Microsoft has released an update for Lync 2013 that is focused on correcting a single issue – memory leaks during a video call on hardware that has an accelerated H.264 chipset KB2933495. The patch will be offered to all computers via Windows Update and if the situation never applies to you – oh well, just be content to know you are on the latest version of Lync post SP1. There have been issues reported regarding the Gallery View within Lync not working correctly since SP1, but this hotfix does not address that issue. There are two known issues – Persistent Chat file transfers may fail and screen readers may not be able to read the Lync keystrokes.
There are now 4 pre-requisites for the Lync patch which include MSO (KB2727096), MSORES (KB2817624), IDCRL (KB2817626), and Lynchelp (KB2817678).
Lync Server 2010 build number is 4.0.7577.225
Lync 2010 Client build number is 4.0.7577.4419
Lync Server 2013 build number is 5.0.8308.577
Lync 2013 Client build number is 15.0.4569.1503
Lync Group Chat build number is 4.0.7577. 4409
Lync Group Chat Server build number 4.0.7577. 4409
Lync Group Chat Admin build number 4.0.7577. 4409
Lync Attendee build number is 4.0.7577.4356
Lync Attendant build number is 4.0.7577.4398
Lync Phone Editions build number is 4.0.7577.4420
Lync 2010 for iPhone build number 4.7
Lync 2010 for iPad build number 4.7
Lync 2010 for Android build number 4.0.6509.3001
Lync 2013 for Windows Phone build number is 5.2.1072.0
Lync 2013 for iPad build number is 5.2
Lync 2013 for iPhone build number is 5.2
Lync 2013 for Android build number 5.1.0000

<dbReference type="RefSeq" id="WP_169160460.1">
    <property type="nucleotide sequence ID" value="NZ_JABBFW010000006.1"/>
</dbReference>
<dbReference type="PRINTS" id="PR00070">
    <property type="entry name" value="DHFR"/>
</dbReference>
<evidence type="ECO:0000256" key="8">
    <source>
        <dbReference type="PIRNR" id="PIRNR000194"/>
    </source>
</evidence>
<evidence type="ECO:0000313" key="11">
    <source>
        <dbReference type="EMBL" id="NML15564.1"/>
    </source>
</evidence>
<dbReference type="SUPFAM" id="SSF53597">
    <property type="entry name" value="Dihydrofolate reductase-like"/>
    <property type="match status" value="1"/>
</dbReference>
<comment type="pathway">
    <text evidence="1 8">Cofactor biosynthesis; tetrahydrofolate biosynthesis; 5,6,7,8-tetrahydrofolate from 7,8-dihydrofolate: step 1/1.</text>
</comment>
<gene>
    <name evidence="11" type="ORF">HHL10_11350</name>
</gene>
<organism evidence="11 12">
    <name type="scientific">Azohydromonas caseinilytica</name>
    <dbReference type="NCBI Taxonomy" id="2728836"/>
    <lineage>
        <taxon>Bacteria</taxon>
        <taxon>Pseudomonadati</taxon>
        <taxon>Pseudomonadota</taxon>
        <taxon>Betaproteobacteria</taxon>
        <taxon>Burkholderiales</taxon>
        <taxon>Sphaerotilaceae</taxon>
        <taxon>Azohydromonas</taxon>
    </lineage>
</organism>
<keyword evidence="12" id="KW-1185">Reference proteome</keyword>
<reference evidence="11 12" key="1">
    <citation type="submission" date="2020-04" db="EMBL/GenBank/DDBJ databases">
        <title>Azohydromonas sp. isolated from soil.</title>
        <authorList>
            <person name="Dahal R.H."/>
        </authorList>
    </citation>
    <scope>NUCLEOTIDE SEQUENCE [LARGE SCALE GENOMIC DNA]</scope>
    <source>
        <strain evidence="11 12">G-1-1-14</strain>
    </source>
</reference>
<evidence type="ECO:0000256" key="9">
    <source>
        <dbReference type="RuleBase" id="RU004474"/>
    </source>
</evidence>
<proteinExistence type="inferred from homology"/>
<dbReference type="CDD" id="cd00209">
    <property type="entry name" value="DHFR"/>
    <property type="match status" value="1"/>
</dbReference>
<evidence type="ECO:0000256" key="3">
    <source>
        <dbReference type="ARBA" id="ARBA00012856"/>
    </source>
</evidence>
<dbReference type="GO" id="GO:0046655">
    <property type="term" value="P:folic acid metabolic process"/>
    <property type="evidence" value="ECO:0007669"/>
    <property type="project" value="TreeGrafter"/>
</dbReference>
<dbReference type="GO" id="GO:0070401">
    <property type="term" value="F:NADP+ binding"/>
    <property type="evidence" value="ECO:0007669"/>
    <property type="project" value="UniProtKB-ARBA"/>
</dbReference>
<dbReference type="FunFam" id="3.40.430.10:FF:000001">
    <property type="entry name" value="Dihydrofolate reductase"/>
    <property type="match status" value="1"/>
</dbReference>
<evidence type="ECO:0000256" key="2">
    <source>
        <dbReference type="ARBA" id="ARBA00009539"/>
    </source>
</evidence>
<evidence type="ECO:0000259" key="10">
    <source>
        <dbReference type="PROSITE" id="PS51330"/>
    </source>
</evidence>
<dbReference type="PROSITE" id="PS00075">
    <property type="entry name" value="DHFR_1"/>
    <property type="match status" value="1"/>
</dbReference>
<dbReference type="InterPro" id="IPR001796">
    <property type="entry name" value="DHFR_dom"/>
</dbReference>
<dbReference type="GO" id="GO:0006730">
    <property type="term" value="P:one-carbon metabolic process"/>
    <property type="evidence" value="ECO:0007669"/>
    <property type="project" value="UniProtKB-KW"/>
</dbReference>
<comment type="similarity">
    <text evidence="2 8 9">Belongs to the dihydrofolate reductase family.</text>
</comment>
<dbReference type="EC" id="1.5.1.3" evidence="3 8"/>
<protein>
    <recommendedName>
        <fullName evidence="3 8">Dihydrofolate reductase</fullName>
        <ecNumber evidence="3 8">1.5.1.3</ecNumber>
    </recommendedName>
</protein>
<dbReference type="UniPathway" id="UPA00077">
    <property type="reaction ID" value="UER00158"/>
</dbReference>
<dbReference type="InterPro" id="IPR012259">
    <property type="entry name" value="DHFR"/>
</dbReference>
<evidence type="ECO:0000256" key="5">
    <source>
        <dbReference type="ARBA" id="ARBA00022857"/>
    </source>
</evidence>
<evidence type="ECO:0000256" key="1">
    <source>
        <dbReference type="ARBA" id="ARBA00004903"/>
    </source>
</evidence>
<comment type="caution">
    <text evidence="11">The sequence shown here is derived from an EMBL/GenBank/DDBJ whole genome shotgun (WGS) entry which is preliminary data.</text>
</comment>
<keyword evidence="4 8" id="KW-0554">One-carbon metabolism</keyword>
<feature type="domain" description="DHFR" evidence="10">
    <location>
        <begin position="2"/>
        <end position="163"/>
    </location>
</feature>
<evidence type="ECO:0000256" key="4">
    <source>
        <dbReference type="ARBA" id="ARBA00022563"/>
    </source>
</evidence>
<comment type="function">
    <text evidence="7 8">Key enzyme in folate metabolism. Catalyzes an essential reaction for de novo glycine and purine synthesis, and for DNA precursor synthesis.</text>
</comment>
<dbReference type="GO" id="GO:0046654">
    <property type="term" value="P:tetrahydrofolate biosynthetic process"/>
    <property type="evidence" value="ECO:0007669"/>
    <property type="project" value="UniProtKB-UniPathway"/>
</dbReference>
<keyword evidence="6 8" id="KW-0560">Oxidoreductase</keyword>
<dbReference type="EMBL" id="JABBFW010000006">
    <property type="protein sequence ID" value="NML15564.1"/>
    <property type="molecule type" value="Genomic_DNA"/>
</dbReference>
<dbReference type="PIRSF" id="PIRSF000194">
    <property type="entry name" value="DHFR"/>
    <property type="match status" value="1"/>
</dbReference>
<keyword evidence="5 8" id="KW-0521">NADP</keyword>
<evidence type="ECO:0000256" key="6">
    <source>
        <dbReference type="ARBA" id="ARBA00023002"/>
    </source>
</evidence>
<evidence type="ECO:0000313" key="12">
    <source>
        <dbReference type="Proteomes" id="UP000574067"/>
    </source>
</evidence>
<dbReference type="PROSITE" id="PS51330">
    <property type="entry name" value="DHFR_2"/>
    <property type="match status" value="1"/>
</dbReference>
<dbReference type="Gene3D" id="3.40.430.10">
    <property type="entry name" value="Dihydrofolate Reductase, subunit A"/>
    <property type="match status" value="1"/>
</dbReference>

Lync Basic 2013 build number is 15.0.4420.1017
Lync VDI 2013 build number is 15.0.4420.1017
Microsoft Lync Server 2013 has been designed to be a simple install and it is not unusual that the install is not what the client is looking for. Too often an install happens without ever considering the multitude of polices that exist allowing the client to control the features and configuration of Lync. Sure, the client, conferencing, and external policies are looked at but what about the call park configuration or mobility policy and all the others?
Understandably there is confusion as there are tons of polices, options, and configuration that should be reviewed. It does not mean that the defaults need to be changed just simple they should be reviewed. To assist me in the process I have created an Excel template that lists the common policies I review and (for both client and my sake) the explanations of the options placed into comments. While this is not an exhaustive list, it is a great place to start the discussion with clients and yourself when designing a Lync system. Remember – it is always easier to take away/disable features before the users have it.